When she and Wren divided up their clothes, Wren had taken anything that said “party at a boy’s place” or “leaving the house.” Cath had taken everything that said “up all night writing” or “it’s okay to spill tea on this.”” (pg. 189)
Miniature Emilie came along. Lincoln could tell she was watching him, but he tried not to encourage her. He didn’t want to betray Beth. They wouldn’t let you ride Splash Mountain, he thought.
Snow’s table manners are atrocious – it’s like watching a wild dog eat. A wild dog you’d like to slip the tongue.
My life is like an O Henry story….the funniest girl in the world and the boy who never laughs.
I don’t know,
How’d you know he was the one?”
“I didn’t know. I don’t think either of us knew.”
Heather rolled her eyes. “Neal knew – he proposed to you.”
“It’s not like that,” Georgie said. “You’ll see. It’s more like you meet someone, and you fall in love, and you hope that that person is the one – and then at some point, you have to put down your chips. You just have to make a commitment and hope that you’re right.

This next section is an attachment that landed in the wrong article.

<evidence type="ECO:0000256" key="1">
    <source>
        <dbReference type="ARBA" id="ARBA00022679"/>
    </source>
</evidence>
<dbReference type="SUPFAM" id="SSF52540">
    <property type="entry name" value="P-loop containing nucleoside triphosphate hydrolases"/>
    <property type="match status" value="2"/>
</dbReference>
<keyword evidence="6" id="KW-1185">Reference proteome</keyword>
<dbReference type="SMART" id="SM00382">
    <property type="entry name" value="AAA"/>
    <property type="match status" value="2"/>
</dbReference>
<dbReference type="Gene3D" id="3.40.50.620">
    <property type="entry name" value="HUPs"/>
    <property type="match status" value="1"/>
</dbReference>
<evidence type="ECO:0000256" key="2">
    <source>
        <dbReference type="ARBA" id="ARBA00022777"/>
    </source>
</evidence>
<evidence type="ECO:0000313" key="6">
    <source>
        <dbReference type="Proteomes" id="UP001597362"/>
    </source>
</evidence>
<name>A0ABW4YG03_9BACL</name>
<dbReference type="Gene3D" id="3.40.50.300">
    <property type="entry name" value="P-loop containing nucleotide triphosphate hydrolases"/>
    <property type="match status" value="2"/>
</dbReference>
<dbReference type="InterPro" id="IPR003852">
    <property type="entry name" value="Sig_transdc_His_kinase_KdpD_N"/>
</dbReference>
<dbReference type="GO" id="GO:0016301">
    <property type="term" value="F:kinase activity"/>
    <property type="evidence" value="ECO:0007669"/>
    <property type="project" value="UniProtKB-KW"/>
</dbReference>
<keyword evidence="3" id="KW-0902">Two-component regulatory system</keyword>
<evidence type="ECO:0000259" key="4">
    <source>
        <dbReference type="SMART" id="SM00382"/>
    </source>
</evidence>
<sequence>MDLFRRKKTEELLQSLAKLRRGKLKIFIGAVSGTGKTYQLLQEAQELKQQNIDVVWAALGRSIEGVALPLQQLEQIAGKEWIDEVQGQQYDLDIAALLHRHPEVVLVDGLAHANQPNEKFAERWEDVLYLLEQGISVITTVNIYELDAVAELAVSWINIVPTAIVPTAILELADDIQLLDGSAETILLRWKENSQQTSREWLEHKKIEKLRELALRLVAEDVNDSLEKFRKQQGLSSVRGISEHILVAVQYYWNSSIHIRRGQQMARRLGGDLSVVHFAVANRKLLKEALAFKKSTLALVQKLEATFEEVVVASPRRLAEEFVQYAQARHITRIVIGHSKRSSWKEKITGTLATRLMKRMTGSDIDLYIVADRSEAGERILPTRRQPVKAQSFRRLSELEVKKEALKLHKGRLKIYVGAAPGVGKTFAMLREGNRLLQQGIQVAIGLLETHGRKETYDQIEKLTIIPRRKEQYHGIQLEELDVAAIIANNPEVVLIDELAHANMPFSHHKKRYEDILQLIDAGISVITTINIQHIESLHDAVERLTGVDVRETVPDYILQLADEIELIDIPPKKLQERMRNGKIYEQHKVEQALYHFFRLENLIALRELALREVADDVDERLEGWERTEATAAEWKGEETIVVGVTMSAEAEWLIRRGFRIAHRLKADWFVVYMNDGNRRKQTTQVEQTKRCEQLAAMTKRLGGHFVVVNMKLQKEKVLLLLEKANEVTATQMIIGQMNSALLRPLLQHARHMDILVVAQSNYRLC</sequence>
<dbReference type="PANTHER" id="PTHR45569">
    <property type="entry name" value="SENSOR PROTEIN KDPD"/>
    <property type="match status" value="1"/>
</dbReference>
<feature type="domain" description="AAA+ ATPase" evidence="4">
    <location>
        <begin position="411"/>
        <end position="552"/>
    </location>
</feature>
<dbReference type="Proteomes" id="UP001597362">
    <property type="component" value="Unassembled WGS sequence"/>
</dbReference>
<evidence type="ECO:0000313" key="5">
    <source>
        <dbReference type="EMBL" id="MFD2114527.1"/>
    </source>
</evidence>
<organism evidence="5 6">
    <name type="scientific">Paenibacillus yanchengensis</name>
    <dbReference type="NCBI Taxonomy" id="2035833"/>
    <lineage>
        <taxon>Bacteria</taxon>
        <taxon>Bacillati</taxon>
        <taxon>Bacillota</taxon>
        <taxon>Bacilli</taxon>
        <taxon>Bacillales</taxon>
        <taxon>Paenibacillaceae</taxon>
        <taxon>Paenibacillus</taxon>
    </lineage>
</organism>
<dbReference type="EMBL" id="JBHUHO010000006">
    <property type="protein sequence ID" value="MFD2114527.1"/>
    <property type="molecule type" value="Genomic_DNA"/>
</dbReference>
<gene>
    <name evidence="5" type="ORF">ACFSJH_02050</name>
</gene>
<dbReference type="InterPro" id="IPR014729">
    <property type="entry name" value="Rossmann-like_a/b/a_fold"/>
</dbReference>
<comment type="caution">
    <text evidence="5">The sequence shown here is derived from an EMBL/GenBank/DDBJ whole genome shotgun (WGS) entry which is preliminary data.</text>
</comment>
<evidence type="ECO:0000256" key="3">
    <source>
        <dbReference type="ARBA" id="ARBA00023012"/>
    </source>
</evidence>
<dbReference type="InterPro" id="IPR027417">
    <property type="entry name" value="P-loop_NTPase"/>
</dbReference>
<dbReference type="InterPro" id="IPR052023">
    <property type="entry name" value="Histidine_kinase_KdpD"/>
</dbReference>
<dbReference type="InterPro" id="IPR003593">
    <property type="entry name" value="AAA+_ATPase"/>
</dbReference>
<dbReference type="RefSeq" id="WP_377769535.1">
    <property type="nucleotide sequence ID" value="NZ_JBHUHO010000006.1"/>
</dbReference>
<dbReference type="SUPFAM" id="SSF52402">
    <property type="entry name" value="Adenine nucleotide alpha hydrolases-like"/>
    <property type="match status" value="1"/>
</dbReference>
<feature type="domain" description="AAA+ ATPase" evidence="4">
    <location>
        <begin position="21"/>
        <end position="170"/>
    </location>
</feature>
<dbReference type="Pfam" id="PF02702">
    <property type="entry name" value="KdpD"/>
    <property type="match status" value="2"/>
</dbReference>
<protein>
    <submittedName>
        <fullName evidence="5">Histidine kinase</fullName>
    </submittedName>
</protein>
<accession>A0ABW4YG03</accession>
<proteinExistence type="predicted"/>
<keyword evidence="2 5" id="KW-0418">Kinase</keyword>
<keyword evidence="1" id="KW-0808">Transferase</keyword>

I want to be near the ocean, Lincoln, the ocean! I want to feel the tides. And i want mountains, too, at least one mountain. Is that too much to ask? And trees. Not a whole forest, necessarily. I’d settle for a thicket. Scenery. I want scenery!
Cath wanted to go back and rewrite every scene she’d ever written about Baz or Simon’s chests. She’d written them flat and sharp and hard. Levi was all soft motion and breath, curves and warm hollows. Levi’s chest was a living thing.
She started dialing his cell, then hung up and tried the landline — maybe Margaret was a better bet to pick up; their parents’ generation still felt morally obligated to answer phones.
But I don’t want to write my own fiction,’ Cath said, as emphatically as she could. ‘I don’t want to write my own characters or my own worlds — I don’t care about them. . . . I’d rather pour myself into a world I love and understand than try to make something up out of nothing.